The 35-year-old medical director of the plan’s office of medical policy and technology assessment has broad interests, but he’s particularly keen on wellness because it “ties into the evidentiary component of my position—evaluating the scientific literature to support evidence-based medicine.” His take: Rely less on active patient participation.

Humana says that 50,000 of its employees are ahead of schedule when it comes to achieving their wellness goals, according to a Humana progress report. The company’s wellness program, Bold Goal, set certain benchmarks it wants participating employees to reach by 2020.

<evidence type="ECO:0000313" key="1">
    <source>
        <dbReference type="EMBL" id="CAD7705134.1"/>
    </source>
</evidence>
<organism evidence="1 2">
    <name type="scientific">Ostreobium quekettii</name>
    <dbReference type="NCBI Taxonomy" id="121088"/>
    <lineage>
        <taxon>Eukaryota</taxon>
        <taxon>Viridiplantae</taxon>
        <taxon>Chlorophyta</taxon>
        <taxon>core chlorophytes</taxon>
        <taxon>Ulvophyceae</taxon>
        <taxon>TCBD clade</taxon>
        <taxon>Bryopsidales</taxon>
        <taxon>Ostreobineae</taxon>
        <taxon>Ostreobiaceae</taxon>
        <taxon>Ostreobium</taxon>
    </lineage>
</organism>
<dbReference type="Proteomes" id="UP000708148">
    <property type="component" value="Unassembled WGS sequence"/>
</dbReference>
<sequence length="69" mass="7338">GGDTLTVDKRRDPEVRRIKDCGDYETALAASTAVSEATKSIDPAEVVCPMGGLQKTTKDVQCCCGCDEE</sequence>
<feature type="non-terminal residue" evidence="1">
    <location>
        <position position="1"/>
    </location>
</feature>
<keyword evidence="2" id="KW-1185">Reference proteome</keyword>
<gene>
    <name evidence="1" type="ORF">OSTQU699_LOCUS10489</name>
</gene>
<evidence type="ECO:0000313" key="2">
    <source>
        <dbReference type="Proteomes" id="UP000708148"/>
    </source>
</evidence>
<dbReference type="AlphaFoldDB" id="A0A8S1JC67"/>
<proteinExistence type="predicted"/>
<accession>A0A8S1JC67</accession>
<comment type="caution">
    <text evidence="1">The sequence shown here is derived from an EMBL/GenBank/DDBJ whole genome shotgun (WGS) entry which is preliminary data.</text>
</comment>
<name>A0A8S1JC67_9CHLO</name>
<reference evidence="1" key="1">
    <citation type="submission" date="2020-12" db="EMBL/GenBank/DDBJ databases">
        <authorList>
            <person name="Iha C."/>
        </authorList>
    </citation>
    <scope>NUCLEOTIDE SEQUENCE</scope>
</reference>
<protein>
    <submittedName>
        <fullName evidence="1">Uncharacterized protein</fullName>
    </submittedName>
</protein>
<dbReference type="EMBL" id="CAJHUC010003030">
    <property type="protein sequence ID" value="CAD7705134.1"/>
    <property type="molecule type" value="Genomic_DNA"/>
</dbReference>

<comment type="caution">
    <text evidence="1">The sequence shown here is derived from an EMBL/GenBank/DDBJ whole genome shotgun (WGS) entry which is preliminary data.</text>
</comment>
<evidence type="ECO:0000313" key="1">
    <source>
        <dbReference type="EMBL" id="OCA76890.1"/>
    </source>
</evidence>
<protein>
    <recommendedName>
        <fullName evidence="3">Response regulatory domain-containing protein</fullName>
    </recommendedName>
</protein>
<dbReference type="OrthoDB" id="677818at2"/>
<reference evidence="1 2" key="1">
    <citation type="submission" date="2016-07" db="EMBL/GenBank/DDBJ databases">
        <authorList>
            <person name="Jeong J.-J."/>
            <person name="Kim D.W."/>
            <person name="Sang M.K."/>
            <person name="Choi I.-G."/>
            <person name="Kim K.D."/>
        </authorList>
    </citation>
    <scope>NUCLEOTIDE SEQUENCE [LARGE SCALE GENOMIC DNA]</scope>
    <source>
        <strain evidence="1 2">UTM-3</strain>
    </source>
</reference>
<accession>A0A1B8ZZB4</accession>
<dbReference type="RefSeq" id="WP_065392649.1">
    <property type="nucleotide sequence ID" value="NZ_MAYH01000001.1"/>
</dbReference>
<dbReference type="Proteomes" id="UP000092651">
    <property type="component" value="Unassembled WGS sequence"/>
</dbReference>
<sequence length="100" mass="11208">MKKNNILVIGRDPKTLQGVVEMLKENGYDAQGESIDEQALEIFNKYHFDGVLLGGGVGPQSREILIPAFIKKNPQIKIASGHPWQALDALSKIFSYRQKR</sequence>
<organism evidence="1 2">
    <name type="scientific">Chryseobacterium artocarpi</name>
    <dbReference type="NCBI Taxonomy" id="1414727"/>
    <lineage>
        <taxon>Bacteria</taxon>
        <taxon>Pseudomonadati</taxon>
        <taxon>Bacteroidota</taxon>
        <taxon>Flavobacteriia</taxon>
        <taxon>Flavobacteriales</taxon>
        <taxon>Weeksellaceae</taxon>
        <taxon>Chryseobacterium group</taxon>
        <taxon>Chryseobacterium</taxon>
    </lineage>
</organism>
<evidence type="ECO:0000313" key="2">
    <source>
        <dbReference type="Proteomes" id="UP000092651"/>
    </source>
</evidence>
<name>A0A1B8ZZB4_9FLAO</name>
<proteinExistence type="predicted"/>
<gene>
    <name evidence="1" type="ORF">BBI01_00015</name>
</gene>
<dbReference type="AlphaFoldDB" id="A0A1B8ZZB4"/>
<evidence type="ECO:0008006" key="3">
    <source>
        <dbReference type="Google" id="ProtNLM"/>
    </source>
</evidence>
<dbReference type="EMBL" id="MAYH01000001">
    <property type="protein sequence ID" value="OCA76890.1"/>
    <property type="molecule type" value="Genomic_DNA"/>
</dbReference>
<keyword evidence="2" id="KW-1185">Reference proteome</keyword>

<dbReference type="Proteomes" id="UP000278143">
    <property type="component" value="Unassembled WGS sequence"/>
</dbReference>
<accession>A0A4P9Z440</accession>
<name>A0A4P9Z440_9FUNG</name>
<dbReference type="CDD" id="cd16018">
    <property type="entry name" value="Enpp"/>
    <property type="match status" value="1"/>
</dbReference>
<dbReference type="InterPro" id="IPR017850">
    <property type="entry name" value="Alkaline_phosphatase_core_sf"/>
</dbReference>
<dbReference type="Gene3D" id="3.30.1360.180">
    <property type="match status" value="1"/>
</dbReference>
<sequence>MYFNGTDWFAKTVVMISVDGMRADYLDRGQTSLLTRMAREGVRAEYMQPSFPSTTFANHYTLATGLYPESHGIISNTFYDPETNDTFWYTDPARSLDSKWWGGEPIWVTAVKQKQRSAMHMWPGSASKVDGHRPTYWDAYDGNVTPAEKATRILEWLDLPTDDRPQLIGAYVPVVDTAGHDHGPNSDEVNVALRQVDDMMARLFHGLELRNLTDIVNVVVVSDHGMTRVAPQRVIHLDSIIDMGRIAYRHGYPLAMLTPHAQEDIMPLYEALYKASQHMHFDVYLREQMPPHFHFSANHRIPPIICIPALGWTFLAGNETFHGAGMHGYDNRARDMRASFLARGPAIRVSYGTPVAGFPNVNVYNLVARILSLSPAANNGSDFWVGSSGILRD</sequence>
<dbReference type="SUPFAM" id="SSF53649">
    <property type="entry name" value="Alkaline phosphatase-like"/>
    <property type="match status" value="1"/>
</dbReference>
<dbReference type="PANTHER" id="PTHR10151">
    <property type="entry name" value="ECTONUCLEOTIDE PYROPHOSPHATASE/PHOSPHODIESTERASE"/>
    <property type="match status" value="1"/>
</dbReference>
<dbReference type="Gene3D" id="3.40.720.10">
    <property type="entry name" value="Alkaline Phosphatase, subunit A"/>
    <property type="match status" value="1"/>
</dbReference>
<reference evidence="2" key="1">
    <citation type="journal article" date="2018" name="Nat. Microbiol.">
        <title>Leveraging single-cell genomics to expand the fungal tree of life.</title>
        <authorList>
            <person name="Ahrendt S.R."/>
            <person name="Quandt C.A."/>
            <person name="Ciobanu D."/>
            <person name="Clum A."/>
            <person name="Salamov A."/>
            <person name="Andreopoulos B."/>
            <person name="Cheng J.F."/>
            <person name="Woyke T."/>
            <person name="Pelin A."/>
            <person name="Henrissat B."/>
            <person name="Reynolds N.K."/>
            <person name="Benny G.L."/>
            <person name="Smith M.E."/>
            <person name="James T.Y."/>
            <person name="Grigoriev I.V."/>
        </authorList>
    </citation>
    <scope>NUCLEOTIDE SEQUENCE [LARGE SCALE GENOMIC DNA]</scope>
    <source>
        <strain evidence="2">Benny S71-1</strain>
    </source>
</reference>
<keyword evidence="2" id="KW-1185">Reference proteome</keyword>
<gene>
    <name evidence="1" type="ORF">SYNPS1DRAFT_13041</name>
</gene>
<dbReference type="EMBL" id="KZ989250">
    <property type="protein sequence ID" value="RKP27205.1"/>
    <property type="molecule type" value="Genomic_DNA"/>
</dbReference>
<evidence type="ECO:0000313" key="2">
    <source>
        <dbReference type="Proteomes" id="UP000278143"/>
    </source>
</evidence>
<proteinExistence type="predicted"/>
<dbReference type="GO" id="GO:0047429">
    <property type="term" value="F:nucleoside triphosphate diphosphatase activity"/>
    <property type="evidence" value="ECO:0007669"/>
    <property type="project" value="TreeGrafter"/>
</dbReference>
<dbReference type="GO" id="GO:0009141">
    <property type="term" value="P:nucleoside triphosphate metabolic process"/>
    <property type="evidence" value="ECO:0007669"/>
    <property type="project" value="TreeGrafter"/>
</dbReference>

Even as they’ve become more and more popular with employers, wellness programs have taken hits in recent years with naysayers arguing that the effort discriminates against some workers by leveling fines for not reaching benchmarks and also represent an invasion of privacy.

No! argues Al Lewis. Lewis, a vociferous critic of the programs, is the CEO of Quizzify, the leading employee health care education company. Yes! rebuts Harris Allen, PhD. Allen, a determined defender of wellness, leads the Harris
Allen Group, an independent consultancy that promotes sustainability in health care.

Last year’s fiasco at Penn State represents just one crack in the wellness armor. Worker resentment rises as experts begin to question the effectiveness of such programs. But employers still believe and so long as there are buyers, there will be sellers.

The positive effects of wellness programs on mental health are negligible at best, according to a study in the American Journal of Health Promotion. The study says that “a wellness center can improve physical health and has limited or no effect on maintaining mental health.”